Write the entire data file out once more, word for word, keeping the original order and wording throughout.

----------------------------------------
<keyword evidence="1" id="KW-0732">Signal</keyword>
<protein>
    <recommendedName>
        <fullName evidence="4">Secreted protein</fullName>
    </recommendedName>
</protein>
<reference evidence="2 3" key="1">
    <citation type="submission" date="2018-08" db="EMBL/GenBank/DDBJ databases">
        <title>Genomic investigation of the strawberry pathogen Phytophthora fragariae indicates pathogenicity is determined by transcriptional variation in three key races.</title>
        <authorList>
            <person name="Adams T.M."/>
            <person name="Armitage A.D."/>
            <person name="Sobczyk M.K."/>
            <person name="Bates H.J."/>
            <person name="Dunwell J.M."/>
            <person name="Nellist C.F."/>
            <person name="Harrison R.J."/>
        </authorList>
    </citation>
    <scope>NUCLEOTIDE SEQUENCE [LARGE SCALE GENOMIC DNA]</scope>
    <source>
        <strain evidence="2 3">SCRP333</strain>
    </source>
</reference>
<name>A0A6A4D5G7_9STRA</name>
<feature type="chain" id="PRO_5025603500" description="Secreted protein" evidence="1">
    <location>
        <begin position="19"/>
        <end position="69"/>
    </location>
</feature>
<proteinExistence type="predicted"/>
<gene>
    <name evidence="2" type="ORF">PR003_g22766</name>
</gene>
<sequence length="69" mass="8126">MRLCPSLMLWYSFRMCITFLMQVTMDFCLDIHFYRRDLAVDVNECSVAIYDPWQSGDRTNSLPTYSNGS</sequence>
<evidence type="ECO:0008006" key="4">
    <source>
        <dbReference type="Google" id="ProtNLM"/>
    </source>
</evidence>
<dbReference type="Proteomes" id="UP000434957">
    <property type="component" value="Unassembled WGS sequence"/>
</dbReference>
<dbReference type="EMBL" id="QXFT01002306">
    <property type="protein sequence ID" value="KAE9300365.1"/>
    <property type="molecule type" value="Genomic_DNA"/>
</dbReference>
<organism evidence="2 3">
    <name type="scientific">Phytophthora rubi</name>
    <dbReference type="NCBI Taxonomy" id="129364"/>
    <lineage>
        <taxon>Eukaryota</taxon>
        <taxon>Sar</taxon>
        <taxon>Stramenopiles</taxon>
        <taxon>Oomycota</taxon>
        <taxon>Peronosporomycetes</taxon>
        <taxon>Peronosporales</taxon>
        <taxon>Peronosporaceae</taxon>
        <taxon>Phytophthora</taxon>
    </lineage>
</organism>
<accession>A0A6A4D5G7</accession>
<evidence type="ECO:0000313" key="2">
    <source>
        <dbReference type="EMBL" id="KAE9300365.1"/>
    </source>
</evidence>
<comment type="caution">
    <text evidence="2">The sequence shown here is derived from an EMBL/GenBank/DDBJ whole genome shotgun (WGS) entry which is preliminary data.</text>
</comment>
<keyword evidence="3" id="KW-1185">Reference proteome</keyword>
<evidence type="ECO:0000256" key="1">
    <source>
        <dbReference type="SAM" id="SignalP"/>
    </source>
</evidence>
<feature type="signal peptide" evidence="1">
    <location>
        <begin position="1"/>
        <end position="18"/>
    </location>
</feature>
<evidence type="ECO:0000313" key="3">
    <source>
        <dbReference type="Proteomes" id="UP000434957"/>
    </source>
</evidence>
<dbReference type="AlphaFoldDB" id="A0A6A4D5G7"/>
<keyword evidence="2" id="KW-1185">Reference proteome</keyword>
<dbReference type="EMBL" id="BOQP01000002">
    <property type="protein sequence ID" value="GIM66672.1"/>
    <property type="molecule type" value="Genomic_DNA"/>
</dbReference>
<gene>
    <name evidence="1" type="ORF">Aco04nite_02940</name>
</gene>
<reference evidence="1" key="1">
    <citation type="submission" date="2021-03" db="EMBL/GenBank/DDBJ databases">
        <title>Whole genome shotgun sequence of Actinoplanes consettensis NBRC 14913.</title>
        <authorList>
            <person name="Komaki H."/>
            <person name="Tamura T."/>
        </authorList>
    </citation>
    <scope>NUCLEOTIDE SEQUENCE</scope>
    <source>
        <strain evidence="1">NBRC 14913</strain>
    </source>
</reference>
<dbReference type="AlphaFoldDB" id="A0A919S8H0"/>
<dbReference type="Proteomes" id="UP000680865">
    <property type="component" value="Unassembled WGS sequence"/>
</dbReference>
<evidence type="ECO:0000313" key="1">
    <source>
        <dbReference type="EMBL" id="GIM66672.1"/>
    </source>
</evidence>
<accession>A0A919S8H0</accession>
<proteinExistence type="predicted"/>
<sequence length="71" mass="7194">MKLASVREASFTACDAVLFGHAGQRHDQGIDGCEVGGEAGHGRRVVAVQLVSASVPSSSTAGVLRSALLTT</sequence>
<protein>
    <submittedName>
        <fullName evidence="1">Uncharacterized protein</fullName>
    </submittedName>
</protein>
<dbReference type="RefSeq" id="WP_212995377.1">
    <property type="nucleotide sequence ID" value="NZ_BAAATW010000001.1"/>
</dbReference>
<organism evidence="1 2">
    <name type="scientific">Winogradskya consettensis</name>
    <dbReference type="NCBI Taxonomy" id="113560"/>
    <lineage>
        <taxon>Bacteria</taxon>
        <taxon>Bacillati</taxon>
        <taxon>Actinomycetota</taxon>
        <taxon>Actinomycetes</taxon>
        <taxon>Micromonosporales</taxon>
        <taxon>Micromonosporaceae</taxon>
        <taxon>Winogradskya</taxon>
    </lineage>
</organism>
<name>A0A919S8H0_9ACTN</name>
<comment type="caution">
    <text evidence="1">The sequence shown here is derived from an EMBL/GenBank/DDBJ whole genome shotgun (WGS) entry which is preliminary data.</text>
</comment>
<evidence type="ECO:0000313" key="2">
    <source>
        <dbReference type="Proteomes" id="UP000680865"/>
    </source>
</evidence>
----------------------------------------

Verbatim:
<keyword evidence="1" id="KW-0732">Signal</keyword>
<protein>
    <recommendedName>
        <fullName evidence="4">Secreted protein</fullName>
    </recommendedName>
</protein>
<reference evidence="2 3" key="1">
    <citation type="submission" date="2018-08" db="EMBL/GenBank/DDBJ databases">
        <title>Genomic investigation of the strawberry pathogen Phytophthora fragariae indicates pathogenicity is determined by transcriptional variation in three key races.</title>
        <authorList>
            <person name="Adams T.M."/>
            <person name="Armitage A.D."/>
            <person name="Sobczyk M.K."/>
            <person name="Bates H.J."/>
            <person name="Dunwell J.M."/>
            <person name="Nellist C.F."/>
            <person name="Harrison R.J."/>
        </authorList>
    </citation>
    <scope>NUCLEOTIDE SEQUENCE [LARGE SCALE GENOMIC DNA]</scope>
    <source>
        <strain evidence="2 3">SCRP333</strain>
    </source>
</reference>
<name>A0A6A4D5G7_9STRA</name>
<feature type="chain" id="PRO_5025603500" description="Secreted protein" evidence="1">
    <location>
        <begin position="19"/>
        <end position="69"/>
    </location>
</feature>
<proteinExistence type="predicted"/>
<gene>
    <name evidence="2" type="ORF">PR003_g22766</name>
</gene>
<sequence length="69" mass="8126">MRLCPSLMLWYSFRMCITFLMQVTMDFCLDIHFYRRDLAVDVNECSVAIYDPWQSGDRTNSLPTYSNGS</sequence>
<evidence type="ECO:0008006" key="4">
    <source>
        <dbReference type="Google" id="ProtNLM"/>
    </source>
</evidence>
<dbReference type="Proteomes" id="UP000434957">
    <property type="component" value="Unassembled WGS sequence"/>
</dbReference>
<dbReference type="EMBL" id="QXFT01002306">
    <property type="protein sequence ID" value="KAE9300365.1"/>
    <property type="molecule type" value="Genomic_DNA"/>
</dbReference>
<organism evidence="2 3">
    <name type="scientific">Phytophthora rubi</name>
    <dbReference type="NCBI Taxonomy" id="129364"/>
    <lineage>
        <taxon>Eukaryota</taxon>
        <taxon>Sar</taxon>
        <taxon>Stramenopiles</taxon>
        <taxon>Oomycota</taxon>
        <taxon>Peronosporomycetes</taxon>
        <taxon>Peronosporales</taxon>
        <taxon>Peronosporaceae</taxon>
        <taxon>Phytophthora</taxon>
    </lineage>
</organism>
<accession>A0A6A4D5G7</accession>
<evidence type="ECO:0000313" key="2">
    <source>
        <dbReference type="EMBL" id="KAE9300365.1"/>
    </source>
</evidence>
<comment type="caution">
    <text evidence="2">The sequence shown here is derived from an EMBL/GenBank/DDBJ whole genome shotgun (WGS) entry which is preliminary data.</text>
</comment>
<keyword evidence="3" id="KW-1185">Reference proteome</keyword>
<evidence type="ECO:0000256" key="1">
    <source>
        <dbReference type="SAM" id="SignalP"/>
    </source>
</evidence>
<feature type="signal peptide" evidence="1">
    <location>
        <begin position="1"/>
        <end position="18"/>
    </location>
</feature>
<evidence type="ECO:0000313" key="3">
    <source>
        <dbReference type="Proteomes" id="UP000434957"/>
    </source>
</evidence>
<dbReference type="AlphaFoldDB" id="A0A6A4D5G7"/>
<keyword evidence="2" id="KW-1185">Reference proteome</keyword>
<dbReference type="EMBL" id="BOQP01000002">
    <property type="protein sequence ID" value="GIM66672.1"/>
    <property type="molecule type" value="Genomic_DNA"/>
</dbReference>
<gene>
    <name evidence="1" type="ORF">Aco04nite_02940</name>
</gene>
<reference evidence="1" key="1">
    <citation type="submission" date="2021-03" db="EMBL/GenBank/DDBJ databases">
        <title>Whole genome shotgun sequence of Actinoplanes consettensis NBRC 14913.</title>
        <authorList>
            <person name="Komaki H."/>
            <person name="Tamura T."/>
        </authorList>
    </citation>
    <scope>NUCLEOTIDE SEQUENCE</scope>
    <source>
        <strain evidence="1">NBRC 14913</strain>
    </source>
</reference>
<dbReference type="AlphaFoldDB" id="A0A919S8H0"/>
<dbReference type="Proteomes" id="UP000680865">
    <property type="component" value="Unassembled WGS sequence"/>
</dbReference>
<evidence type="ECO:0000313" key="1">
    <source>
        <dbReference type="EMBL" id="GIM66672.1"/>
    </source>
</evidence>
<accession>A0A919S8H0</accession>
<proteinExistence type="predicted"/>
<sequence length="71" mass="7194">MKLASVREASFTACDAVLFGHAGQRHDQGIDGCEVGGEAGHGRRVVAVQLVSASVPSSSTAGVLRSALLTT</sequence>
<protein>
    <submittedName>
        <fullName evidence="1">Uncharacterized protein</fullName>
    </submittedName>
</protein>
<dbReference type="RefSeq" id="WP_212995377.1">
    <property type="nucleotide sequence ID" value="NZ_BAAATW010000001.1"/>
</dbReference>
<organism evidence="1 2">
    <name type="scientific">Winogradskya consettensis</name>
    <dbReference type="NCBI Taxonomy" id="113560"/>
    <lineage>
        <taxon>Bacteria</taxon>
        <taxon>Bacillati</taxon>
        <taxon>Actinomycetota</taxon>
        <taxon>Actinomycetes</taxon>
        <taxon>Micromonosporales</taxon>
        <taxon>Micromonosporaceae</taxon>
        <taxon>Winogradskya</taxon>
    </lineage>
</organism>
<name>A0A919S8H0_9ACTN</name>
<comment type="caution">
    <text evidence="1">The sequence shown here is derived from an EMBL/GenBank/DDBJ whole genome shotgun (WGS) entry which is preliminary data.</text>
</comment>
<evidence type="ECO:0000313" key="2">
    <source>
        <dbReference type="Proteomes" id="UP000680865"/>
    </source>
</evidence>